Best of Modern JavaScript — Function Names and Arrow Functions

Photo by Belinda Fewings on Unsplash

Since 2015, JavaScript has improved immensely.

It’s much more pleasant to use it now than ever.

In this article, we’ll look at function names and arrow functions in JavaScript.

Determine Whether a Function was Invoked via new

We can find out whether a function was invoked with new by using the new.target property.

For instance, we can write the following to let us stop the function from being called with new :

function foo() {
if (new.target !== undefined) {
throw new Error('cannot be called as constructor');
}
//...
}

If we call it with new foo() , we get the error ‘Uncaught Error: cannot be called as constructor’.

With ES5, we can check for the value of this :

function foo() {
"use strict";
if (this !== undefined) {
throw new Error('cannot be called as constructor');
}
//...
}

If this is undefined in strict mode, then we know it’s not called with new .

Arrow Functions

Arrow functions are new kinds of functions introduced with ES6.

It solves the problem of bindings with this , arguments and other built-in objects.

Also, they can’t be used as constructors and they’re shorter.

This means they’re great for callbacks.

Traditional Functions are Bad Non-Method Functions

Traditional functions are bad non-method functions since they bind to their own value of this inside the function.

Therefore, the following example won’t work:

function Suffix(suffix) {
this.suffix = suffix;
}
Suffix.prototype.addSuffix = function(arr) {
'use strict';
return arr.map(function(x) {
return x + this.suffix;
});
};

The callback is defined with a traditional function, so it has its own value of this .

Therefore, there’s no suffix property in the callback.

To fix this, we can assign the this outside to another value.

For instance, we can write:

function Suffix(suffix) {
this.suffix = suffix;
}
Suffix.prototype.addSuffix = function(arr) {
'use strict';
var that = this;
return arr.map(function(x) {
return x + that.suffix;
});
};

We assigned this outside the callback to that , so that we can use it in the callback.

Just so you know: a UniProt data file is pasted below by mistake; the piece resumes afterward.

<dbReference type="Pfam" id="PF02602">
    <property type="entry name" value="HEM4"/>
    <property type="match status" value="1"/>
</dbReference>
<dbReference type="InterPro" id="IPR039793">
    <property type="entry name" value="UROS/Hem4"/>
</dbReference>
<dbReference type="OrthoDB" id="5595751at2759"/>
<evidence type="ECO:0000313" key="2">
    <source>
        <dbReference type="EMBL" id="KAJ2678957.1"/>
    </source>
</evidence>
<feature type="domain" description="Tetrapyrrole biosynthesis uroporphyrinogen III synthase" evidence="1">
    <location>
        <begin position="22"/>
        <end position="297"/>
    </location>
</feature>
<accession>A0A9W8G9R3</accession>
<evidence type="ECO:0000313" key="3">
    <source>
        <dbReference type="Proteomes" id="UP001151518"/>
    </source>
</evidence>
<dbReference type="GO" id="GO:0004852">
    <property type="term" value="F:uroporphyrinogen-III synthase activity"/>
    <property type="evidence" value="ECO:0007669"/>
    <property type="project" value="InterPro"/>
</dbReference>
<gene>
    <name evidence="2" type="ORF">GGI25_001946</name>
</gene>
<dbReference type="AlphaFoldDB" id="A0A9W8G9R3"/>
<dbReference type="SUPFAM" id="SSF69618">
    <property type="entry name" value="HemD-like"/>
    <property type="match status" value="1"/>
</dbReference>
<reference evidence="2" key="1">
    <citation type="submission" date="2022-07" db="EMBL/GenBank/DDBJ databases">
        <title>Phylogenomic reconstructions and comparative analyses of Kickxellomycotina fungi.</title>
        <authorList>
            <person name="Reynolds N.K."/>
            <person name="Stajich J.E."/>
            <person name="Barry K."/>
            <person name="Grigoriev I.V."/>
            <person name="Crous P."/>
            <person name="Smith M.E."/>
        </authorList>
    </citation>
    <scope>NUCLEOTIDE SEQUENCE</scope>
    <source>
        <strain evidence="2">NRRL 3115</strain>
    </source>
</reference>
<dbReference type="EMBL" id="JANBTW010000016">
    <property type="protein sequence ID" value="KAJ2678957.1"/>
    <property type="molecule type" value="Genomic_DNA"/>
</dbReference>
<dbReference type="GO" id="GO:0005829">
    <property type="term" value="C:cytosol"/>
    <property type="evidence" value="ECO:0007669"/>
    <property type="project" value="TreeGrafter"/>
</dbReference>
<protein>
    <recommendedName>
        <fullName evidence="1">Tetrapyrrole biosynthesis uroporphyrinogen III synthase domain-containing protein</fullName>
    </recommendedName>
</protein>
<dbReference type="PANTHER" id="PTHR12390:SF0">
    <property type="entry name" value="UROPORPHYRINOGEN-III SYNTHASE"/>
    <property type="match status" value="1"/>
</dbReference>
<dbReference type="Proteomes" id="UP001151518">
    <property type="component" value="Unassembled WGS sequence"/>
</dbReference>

We can also specify the value of this with the map method.

The value is passed into the 2nd argument:

function Suffix(suffix) {
this.suffix = suffix;
}
Suffix.prototype.addSuffix = function(arr) {
'use strict';
return arr.map(function(x) {
return x + this.suffix;
}, this);
};

We pass this into the 2nd argument to set this in the callback to the Suffix constructor.

And we can also use bind(this) to return a new function with the this value we want:

function Suffix(suffix) {
this.suffix = suffix;
}
Suffix.prototype.addSuffix = function(arr) {
'use strict';
return arr.map(function(x) {
return x + this.suffix;
}.bind(this));
};

With ES6, we don’t need to do any of this.

We just use arrow functions:

function Suffix(suffix) {
this.suffix = suffix;
}
Suffix.prototype.addSuffix = function(arr) {
return arr.map((x) => {
return x + this.suffix;
});
};

We replace our function with an arrow function so won’t have to worry about the value of this in the callback.

We can replace the constructor with the class syntax:

class Suffix {
constructor(suffix) {
this.suffix = suffix;
}
addSuffix(arr) {
return arr.map((x) => {
return x + this.suffix;
});
}
}

We put everything inside the class.

Photo by Nick Fewings on Unsplash

Conclusion

We can determine whether a function is called with new in various ways.

Also, arrow functions don’t bind to any special values like this inside it, so we can use them for callbacks easily.

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